Even the typically upbeat World Gold Council, the industry body, could muster little good news for investors. It applauded the Treasury for giving a detailed explanation of its intentions. But it said the move would be interpreted by the international bullion market as further evidence of official disenchantment with gold as a reserve asset.

The way the Treasury is off-loading its gold will further delay any hope of a recovery in the gold price. While 125 tonnes will be sold in five auctions between now and March 2000, the rest will then be sold over the next three to five years.

"If this is now the end of denial, more aggressive producer selling, at lower prices, can be expected," said Mr Smith of Mitsui. "If so, the lag between the start of UK sales and the price rising sharply - a decade last time - may widen."

Start your day with The Independent, sign up for daily news emails
Arts and Entertainment
Supporting role: at the Supreme Court, Rhodes was accompanied by a famous friend, the actor Benedict Cumberbatch
booksPianist James Rhodes on the extraordinary legal battle to stop the injunction of his memoirs
Arts and Entertainment
Jesuthasan Antonythasan as Dheepan
filmDheepan, film review
Sport
Steven Gerrard scores for Liverpool
sport
News
Tattoo enthusiast Cammy Stewart poses for a portrait during the Great British Tattoo Show
In picturesThe Great British Tattoo Show
News
ebookA unique anthology of reporting and analysis of a crucial period of history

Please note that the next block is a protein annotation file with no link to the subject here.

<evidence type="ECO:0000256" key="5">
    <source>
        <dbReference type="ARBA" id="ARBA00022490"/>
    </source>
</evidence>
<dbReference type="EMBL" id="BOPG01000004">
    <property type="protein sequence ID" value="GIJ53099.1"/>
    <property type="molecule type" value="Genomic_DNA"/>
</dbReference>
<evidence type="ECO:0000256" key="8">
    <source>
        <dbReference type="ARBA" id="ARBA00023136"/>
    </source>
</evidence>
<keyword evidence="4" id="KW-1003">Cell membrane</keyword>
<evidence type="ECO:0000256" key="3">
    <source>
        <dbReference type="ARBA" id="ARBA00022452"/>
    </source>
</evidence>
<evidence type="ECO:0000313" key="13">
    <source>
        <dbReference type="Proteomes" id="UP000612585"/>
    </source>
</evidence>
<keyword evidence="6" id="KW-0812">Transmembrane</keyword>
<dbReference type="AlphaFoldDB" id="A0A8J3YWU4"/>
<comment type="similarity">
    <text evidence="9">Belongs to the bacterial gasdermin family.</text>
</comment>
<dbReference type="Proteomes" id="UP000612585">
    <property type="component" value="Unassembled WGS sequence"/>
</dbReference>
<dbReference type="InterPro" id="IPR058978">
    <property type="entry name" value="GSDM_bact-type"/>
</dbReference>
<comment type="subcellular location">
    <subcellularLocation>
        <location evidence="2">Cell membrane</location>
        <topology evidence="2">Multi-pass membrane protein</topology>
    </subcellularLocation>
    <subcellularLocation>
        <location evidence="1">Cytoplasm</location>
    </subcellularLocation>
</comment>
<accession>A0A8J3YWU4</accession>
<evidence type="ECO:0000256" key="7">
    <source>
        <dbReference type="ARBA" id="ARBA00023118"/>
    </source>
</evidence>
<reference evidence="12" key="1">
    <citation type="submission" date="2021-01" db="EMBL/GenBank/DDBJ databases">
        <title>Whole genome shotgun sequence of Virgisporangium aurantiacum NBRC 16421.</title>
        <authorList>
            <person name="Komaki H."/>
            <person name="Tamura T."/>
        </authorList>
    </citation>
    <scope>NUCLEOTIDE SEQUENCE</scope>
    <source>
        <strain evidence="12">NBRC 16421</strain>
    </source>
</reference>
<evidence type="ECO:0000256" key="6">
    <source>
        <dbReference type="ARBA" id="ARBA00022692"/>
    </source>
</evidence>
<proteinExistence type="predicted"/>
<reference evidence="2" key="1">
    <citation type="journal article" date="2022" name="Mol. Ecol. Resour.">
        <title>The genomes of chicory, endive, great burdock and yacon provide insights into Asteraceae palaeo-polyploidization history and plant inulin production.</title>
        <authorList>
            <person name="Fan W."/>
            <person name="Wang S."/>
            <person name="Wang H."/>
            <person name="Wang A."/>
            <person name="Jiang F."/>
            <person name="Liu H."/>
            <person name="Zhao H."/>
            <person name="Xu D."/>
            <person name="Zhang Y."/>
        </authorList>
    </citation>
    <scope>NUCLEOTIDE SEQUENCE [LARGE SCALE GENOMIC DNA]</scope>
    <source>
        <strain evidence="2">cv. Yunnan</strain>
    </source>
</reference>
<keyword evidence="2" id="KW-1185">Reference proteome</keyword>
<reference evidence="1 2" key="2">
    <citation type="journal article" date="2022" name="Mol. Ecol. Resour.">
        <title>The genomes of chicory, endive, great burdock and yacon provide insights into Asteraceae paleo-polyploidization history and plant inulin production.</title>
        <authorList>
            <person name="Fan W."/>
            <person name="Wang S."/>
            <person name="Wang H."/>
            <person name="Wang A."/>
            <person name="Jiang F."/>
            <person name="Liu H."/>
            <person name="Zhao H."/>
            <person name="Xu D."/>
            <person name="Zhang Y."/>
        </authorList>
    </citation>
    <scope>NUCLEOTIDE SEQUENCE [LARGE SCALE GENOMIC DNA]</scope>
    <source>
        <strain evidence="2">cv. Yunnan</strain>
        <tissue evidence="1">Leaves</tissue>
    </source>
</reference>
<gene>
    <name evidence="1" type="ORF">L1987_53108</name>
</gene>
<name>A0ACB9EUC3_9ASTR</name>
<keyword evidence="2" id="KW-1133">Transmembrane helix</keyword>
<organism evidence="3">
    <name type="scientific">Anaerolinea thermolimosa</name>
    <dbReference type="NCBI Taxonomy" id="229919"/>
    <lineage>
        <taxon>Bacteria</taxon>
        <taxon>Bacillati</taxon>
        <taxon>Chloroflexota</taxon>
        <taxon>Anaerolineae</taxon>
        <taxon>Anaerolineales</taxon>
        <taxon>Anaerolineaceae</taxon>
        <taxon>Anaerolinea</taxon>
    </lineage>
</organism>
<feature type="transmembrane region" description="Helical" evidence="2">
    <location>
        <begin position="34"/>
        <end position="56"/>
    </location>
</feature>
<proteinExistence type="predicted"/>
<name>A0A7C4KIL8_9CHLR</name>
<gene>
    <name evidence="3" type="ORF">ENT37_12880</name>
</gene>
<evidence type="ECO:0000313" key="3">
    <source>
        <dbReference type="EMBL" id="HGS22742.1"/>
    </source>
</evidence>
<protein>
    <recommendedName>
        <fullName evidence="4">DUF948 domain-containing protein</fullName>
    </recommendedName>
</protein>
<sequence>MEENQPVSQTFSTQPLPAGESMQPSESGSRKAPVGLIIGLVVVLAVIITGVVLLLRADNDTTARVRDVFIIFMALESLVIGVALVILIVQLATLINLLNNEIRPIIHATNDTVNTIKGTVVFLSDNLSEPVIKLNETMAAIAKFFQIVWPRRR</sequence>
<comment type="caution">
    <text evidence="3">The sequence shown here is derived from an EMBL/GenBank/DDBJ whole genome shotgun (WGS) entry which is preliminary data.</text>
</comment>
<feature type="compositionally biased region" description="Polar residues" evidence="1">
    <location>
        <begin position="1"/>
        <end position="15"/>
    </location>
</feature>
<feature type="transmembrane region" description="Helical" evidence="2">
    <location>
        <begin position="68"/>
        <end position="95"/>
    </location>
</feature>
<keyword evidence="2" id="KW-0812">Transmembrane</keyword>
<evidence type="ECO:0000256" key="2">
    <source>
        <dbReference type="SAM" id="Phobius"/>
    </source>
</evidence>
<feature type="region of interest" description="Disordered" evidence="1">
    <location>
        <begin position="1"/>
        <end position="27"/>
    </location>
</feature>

Latest stories from i100
Have you tried new the Independent Digital Edition apps?
Independent Dating
and  

By clicking 'Search' you
are agreeing to our
Terms of Use.

iJobs Job Widget
iJobs Money & Business

Guru Careers: Software Developer / C# Developer

£40-50K: Guru Careers: We are seeking an experienced Software / C# Developer w...

Neil Pavier: Management Accountant

£45,000 - £55,000: Neil Pavier: Are you looking for your next opportunity for ...

Sheridan Maine: Commercial Accountant

£45,000 - £55,000: Sheridan Maine: Are you a newly qualified ACA/ACCA/ACMA qua...

Laura Norton: Project Accountant

£50,000 - £60,000: Laura Norton: Are you looking for an opportunity within a w...

Day In a Page

Sun, sex and an anthropological study: One British academic's summer of hell in Magaluf

Sun, sex and an anthropological study

One academic’s summer of hell in Magaluf
From Shakespeare to Rising Damp... to Vicious

Frances de la Tour's 50-year triumph

'Rising Damp' brought De la Tour such recognition that she could be forgiven if she'd never been able to move on. But at 70, she continues to flourish - and to beguile
'That Whitsun, I was late getting away...'

Ian McMillan on the Whitsun Weddings

This weekend is Whitsun, and while the festival may no longer resonate, Larkin's best-loved poem, lives on - along with the train journey at the heart of it